I am sure that hon. Members were expressing their excitement at the remarks that I am about to make, and expressing their support before they go home, safe in the knowledge that the British fishing industry is being well defended in the Chamber.
I have a simple theme: the rise in fuel prices has hit fishing harder than almost any other industry, and has resulted in the fact that sections of the industry are no longer viable because fuel is too expensive for fishermen to carry on fishing in the way that they have done; whereas other industries, such as freight, received help and concessions in the Budget announcements last week, and recognition of their problems, fishing has received neither help nor effective recognition of the scale of the problem. Certainly, nothing has been done about it.
The fishing industry put its case to Ministers in two or three meetings in September and since, but nothing has happened to help the industry or to save it from the consequences of the rise in fuel prices. That is unacceptable. At the same time as the fishing industry has been hit by rising fuel prices, it has been hit by another crisis as well.
There is clearly a conservation crisis, or a stocks crisis, affecting large sections of fishing. Quotas have been cut, yet in the case of some species—cod is the classic example—fishermen cannot catch the fish permitted by the quota. Catches are down, but prices have not risen enough to compensate. Indeed, they have fluctuated while the fuel crisis has put up costs.
Fishermen face three crises: higher fuel costs and a shortage of fish, as well as prices that do not compensate for that. For example, marine diesel has increased in price by 200 per cent. in just over two years, which shows the scale of the rise. Most of that increase has taken place since the spring, and it now sells to fishermen at about £230 a tonne. Indeed, I received word from Lowestoft today that it was trading at £238 a tonne; last week, others told me that they were paying 26p a litre for fuel.
Such heavy fuel charges are particularly crippling for a number of vessels—those at Grimsby, for example. Grimsby fishing vessels have further to steam to reach the grounds and catch the fish than those from other ports. Those charges are hitting vessels that have to stay longer at sea to catch their quotas and make a living. They are being squeezed both ways: the longer they stay at sea, the higher the fuel costs. However, staying at sea is the only way that fishermen can make a living.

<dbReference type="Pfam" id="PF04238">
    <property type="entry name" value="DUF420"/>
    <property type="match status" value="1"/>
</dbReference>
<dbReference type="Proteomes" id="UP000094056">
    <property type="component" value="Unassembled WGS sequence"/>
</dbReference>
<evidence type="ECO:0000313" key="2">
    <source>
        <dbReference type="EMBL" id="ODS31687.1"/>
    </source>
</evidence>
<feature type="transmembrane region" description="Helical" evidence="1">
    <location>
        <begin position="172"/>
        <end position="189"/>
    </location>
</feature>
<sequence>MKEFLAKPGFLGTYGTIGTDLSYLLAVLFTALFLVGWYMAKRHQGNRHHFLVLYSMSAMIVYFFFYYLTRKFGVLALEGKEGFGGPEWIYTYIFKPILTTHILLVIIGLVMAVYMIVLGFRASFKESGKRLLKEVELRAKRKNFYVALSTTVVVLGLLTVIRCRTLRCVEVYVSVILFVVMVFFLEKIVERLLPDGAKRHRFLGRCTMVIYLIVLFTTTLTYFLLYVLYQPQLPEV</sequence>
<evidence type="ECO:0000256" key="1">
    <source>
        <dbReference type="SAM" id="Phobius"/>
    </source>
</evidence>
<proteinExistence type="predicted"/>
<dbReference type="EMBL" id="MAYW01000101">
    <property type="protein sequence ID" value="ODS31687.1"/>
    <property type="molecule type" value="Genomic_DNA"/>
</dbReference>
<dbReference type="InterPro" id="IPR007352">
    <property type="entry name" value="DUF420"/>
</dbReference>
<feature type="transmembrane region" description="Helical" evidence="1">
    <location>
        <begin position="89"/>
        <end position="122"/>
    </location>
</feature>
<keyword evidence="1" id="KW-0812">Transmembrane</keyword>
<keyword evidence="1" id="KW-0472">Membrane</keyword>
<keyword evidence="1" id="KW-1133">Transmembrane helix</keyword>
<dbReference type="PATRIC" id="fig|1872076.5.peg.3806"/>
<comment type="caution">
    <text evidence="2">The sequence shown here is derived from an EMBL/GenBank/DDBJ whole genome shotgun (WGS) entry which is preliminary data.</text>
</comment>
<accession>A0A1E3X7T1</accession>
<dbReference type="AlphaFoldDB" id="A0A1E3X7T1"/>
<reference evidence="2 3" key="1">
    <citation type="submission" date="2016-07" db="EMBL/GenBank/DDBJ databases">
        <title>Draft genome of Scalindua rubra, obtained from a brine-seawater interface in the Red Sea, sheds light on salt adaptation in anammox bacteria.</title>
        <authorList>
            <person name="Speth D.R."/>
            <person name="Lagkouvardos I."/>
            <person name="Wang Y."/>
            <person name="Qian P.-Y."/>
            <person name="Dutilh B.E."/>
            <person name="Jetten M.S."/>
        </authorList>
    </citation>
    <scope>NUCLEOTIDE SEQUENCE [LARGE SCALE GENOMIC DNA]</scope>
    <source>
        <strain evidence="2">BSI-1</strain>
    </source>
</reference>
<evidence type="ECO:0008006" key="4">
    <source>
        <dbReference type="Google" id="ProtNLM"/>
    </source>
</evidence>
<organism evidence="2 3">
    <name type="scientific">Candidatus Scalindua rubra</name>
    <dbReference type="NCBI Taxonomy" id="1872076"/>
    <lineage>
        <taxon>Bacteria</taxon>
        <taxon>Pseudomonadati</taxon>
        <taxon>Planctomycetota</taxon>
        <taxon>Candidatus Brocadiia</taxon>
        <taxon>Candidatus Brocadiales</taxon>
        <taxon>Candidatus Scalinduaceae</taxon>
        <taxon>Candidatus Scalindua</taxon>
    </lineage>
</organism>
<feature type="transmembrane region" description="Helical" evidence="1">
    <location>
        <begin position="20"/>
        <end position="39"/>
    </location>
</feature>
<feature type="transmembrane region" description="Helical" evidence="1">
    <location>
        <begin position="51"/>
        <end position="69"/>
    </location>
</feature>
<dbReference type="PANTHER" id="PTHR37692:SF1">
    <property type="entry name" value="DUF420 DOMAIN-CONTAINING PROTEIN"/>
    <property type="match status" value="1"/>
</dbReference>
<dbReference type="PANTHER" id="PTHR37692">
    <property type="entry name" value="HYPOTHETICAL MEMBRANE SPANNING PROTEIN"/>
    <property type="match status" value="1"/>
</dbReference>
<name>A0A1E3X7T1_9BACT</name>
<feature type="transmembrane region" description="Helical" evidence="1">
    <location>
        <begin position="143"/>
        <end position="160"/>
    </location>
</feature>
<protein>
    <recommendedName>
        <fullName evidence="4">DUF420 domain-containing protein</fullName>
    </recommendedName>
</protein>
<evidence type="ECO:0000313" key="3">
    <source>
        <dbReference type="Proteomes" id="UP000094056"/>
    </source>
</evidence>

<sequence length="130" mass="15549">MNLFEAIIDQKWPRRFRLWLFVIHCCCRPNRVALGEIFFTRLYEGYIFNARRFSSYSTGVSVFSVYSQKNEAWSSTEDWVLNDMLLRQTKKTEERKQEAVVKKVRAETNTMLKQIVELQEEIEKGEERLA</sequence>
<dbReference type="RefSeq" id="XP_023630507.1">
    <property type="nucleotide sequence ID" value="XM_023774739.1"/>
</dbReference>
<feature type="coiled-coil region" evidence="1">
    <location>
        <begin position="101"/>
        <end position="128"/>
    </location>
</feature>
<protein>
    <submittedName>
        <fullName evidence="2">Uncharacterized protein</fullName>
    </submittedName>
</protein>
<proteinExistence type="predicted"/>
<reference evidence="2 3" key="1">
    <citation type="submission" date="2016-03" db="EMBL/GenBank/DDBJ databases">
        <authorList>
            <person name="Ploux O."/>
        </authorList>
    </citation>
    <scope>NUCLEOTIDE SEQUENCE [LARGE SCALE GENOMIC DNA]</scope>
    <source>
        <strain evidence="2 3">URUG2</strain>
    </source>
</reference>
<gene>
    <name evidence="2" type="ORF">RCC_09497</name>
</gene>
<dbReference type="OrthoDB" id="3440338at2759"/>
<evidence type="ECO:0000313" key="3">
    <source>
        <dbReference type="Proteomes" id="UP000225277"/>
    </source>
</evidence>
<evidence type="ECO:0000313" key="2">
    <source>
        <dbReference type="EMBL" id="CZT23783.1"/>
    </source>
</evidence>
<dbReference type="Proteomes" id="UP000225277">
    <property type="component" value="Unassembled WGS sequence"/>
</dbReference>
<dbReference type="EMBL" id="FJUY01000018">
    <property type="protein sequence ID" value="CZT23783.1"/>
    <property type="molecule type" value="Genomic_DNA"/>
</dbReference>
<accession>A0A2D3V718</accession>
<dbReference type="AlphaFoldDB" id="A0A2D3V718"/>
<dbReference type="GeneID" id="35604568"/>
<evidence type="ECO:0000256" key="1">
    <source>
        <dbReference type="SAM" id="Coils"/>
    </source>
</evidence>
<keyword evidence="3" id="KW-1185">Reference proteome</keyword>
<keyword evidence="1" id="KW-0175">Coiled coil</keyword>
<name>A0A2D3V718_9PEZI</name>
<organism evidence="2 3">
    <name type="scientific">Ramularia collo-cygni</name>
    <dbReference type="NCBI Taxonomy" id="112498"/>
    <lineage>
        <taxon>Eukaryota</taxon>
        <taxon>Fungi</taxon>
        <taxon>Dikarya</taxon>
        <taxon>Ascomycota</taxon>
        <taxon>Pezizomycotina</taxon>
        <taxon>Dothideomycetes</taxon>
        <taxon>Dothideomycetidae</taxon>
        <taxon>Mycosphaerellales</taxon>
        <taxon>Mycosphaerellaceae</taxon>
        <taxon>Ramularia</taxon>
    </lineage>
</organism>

Beamers in particular are being hit, as they need more power and use more fuel. The markets depend on the big vessels, which catch the bulk of the fish. Their throughput has to be sufficient to keep the market and the facilities in the fishing ports going and to sustain the industry, yet those vessels are being hit particularly hard. Fuel costs have risen from a fifth to about 50 per cent. of the earnings of a vessel, which means less money for the crews, who are coming home in debt.
Some vessels have tied up to sit out the situation; others cannot get crews, even in great ports such as Grimsby, because earnings are too unattractive. Crewing has always been difficult, but that difficulty is increasing because family connections and the tradition of going into fishing have been broken. For example, in June, Aberdeen's Press and Journal cited a skipper who said that his fuel costs were £75,000 a year and that that had cut the crew's annual earnings by about £3,500 a head.
Those huge cost increases are being taken out on the vessels and the crews, and they cannot be made up through prices because the fishing industry is a price taker, not a price maker. It does not have control over prices, which are set at auction and, ultimately, by the consumer. If the price of fish rises too much, consumers switch to white meat such as chicken. That imposes a limit on the level to which prices can rise to compensate fishermen for those increased costs. Consumers are not prepared to pay more for fish, so the all-round impact on the industry is disastrous.
If that impact is prolonged, some vessels will clearly drop out of the industry. Many will not be viable and will be unable to carry on fishing. The crews will be out of work and the whole industry will decline. The spiral of decline, which hit us in the 1970s, had been checked, but a resumption is imminent. My hon. Friend is a good Minister and I know that he takes the concerns of the industry seriously—indeed, he takes them to heart and keeps in touch with fishermen—but I want to impress on him the need for urgency. He must outline those concerns to a Department that can be callous and unfeeling to fishing, even when the case is argued as well as he argues it.
Fortunately, fishing has strong support throughout the country. However, some critics may point out that marine diesel is duty free. I admit that that is true throughout the European Union. Others—including the Government, I am afraid—argue that the increase is temporary and that prices will fall in the long term. However, there is no sign of that. Keynes said that, in the long term, we are all dead. At current fuel costs, in the long term, large sections of the fishing industry will be dead. Keynes' argument is therefore especially relevant. The level of prices is a nail in the coffin of some sections of the industry. If it dies, the Government will effectively have killed it by standing by, wringing their hands and saying, "We feel your pain." That is now the answer to most problems.